“Bacteria, even though they are technically unicellular organisms, congregate and live in very tightly-packed communities, which we call biofilms,” explains Gürol Süel, an author on the study and an associate professor of molecular biology at the University of California, San Diego.

Image adapted from Raghavan et al.,&nbsp;Science&nbsp;(2015)

Scientists, historians and archaeologists have long sought to figure out how, when, and from where the first humans arrived in the Americas. One group of geneticists believe they are another step closer to finding that answer. 

The first archaeological record of people in the Americas dates back to about 15,000 years ago. According to a new study published in Science, however, humans first stepped foot in the Americas much earlier — about 23,000 years ago. 

Investigators searching for clues about what caused the missing Malaysia Airlines Flight 370 to go down, and where, may have a surprising helper at their disposal: barnacles, those small crustaceans that attach themselves to things that dwell in the sea like whales or, well, airplane wreckage.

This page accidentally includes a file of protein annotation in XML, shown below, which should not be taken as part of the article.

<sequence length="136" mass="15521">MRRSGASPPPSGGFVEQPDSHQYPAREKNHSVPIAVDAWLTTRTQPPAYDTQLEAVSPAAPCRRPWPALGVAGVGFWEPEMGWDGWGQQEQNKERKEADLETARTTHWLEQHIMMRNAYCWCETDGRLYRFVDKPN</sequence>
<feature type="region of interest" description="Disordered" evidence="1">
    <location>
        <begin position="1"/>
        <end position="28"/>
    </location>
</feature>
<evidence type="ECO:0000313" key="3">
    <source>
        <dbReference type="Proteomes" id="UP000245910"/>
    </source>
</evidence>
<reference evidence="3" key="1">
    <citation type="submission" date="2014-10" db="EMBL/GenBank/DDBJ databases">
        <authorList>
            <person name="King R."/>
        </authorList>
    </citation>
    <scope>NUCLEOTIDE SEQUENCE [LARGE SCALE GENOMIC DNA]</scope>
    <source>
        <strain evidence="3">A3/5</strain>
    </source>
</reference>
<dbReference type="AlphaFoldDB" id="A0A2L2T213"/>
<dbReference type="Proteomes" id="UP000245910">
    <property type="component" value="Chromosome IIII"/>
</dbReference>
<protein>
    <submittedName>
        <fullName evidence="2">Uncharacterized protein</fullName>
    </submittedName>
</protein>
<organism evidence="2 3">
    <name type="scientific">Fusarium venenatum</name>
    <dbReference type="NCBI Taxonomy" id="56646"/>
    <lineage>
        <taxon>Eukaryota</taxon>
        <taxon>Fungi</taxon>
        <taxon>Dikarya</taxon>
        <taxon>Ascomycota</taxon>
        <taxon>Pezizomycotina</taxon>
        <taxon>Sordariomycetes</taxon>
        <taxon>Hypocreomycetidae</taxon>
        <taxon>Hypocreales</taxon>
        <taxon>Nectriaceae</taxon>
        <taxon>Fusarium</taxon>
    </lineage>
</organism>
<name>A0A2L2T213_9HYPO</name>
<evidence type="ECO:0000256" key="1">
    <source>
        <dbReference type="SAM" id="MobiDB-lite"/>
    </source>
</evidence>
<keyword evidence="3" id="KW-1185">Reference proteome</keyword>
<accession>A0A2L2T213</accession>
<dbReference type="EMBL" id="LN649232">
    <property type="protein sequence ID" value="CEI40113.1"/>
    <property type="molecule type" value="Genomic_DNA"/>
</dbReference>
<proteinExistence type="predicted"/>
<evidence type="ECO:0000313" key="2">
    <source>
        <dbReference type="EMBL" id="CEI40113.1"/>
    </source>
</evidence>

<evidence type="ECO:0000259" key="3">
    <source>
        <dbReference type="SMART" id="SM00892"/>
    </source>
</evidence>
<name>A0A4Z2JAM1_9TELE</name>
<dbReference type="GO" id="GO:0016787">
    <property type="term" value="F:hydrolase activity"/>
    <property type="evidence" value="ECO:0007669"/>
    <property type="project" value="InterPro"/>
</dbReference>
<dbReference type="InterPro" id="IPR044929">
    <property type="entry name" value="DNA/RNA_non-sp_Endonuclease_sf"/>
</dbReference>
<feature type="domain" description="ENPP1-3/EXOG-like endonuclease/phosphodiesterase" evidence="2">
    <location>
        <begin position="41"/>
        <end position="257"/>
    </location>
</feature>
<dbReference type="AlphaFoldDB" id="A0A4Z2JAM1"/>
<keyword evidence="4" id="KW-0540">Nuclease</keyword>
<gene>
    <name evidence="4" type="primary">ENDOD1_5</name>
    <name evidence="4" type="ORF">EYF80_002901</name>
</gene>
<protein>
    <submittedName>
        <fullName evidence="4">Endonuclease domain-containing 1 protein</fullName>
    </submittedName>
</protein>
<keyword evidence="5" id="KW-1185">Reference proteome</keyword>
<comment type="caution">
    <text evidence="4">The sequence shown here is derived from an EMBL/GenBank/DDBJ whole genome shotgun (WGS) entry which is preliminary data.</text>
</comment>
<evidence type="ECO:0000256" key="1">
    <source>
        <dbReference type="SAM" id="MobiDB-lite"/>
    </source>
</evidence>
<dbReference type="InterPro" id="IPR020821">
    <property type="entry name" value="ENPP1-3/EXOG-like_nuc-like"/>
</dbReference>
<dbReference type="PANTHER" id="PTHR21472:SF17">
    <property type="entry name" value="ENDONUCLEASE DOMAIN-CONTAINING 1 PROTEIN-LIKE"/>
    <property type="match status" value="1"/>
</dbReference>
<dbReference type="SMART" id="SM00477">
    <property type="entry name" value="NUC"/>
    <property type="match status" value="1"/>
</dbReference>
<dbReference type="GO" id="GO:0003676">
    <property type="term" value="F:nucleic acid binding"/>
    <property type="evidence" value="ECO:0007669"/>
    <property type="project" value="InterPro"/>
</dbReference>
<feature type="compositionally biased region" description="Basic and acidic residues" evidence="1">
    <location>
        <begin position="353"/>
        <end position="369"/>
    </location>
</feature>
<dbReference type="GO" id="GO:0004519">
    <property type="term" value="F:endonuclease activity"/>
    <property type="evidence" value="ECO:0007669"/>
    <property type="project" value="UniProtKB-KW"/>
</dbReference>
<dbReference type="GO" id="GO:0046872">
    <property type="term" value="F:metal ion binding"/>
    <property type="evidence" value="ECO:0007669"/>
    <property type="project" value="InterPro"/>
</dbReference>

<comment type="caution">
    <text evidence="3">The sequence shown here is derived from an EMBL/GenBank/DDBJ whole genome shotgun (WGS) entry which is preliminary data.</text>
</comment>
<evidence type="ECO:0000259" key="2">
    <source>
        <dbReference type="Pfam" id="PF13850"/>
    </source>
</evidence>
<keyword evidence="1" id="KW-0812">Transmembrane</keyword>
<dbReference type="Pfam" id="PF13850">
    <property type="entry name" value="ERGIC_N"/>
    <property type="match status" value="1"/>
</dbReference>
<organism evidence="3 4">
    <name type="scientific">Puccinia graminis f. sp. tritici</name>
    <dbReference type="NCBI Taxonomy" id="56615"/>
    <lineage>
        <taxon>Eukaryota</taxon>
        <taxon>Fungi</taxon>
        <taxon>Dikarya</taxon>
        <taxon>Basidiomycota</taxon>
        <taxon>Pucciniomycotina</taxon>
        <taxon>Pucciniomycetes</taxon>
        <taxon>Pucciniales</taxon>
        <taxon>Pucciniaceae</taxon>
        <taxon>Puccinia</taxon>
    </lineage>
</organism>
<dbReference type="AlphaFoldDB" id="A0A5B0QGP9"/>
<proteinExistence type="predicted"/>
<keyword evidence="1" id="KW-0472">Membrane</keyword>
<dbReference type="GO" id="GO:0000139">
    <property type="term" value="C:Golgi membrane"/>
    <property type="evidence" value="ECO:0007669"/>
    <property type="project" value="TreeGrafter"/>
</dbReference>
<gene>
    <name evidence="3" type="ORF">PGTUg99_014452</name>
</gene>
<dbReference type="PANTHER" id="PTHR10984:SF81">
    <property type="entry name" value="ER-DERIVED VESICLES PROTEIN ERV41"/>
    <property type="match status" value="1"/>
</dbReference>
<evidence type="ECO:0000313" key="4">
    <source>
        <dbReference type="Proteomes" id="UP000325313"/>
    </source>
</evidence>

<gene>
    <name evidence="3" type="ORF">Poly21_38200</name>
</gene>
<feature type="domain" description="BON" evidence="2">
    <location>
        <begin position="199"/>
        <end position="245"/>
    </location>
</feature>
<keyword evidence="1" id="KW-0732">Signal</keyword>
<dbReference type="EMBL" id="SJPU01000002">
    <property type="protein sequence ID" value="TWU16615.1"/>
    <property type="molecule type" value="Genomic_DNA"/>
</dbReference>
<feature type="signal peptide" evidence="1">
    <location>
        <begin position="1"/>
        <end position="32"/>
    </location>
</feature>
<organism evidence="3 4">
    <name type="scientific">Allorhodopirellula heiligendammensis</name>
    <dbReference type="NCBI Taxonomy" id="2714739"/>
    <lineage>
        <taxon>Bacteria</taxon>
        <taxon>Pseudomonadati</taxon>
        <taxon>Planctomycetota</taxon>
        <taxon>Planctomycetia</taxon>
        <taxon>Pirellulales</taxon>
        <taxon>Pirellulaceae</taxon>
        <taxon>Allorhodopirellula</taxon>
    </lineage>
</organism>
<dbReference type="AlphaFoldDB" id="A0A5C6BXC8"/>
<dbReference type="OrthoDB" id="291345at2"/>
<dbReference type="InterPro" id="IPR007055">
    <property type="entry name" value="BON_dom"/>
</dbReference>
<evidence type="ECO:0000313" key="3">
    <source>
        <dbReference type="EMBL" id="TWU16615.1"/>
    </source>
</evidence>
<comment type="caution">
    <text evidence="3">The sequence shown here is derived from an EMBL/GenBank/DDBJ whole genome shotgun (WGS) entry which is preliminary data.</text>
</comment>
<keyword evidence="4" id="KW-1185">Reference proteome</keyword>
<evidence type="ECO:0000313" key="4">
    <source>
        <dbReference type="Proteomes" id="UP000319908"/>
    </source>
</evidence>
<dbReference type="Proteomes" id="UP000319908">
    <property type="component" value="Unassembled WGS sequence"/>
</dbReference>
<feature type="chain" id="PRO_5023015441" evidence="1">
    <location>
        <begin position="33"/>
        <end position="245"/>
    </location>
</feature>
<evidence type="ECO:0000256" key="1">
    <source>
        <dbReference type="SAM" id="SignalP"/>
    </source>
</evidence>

Minecraft is not just fun — it's changing education

Aug 7, 2015
Matthew Tostevin/Reuters

Many people believe video games are intellectually lazy and have a poor effect on students. There are, however, a growing number of teachers, students, and parents who are using one video game in particular as an educational tool.

Minecraft is a video game that has gained an enormous following. According to, more than 20 million people have purchased a version of the game.

Zack Klein, CEO of and co-founder of Vimeo described Minecraft in terms of another popular childhood toy — Lego.

Why screams are scary

Aug 5, 2015
Edvard Munch/<a href="">Wikimedia Commons</a>

Leave it to a group of new parents to be inspired to study the effects of screaming on the human brain.

David Poeppel, a professor of psychology and neuroscience at New York University and director of the Max Planck Institute's Department of Neuroscience in Frankfurt, Germany, normally studies speech and communication. Recently, however, he found himself sharing a laboratory with a group of new parents in New York.

Web to stricken robot: The world is better than Philadelphia

Aug 4, 2015
REUTERS/Paul Darrow

From On the Road to Travels with Charlie, from The Electric Kool-Aid Acid Test to Wild: the thrill of traveling across America romances many young people every year. This summer, a hitchhiking robot tried to do the same, but a brutal attack in Philadelphia stopped it in its tracks.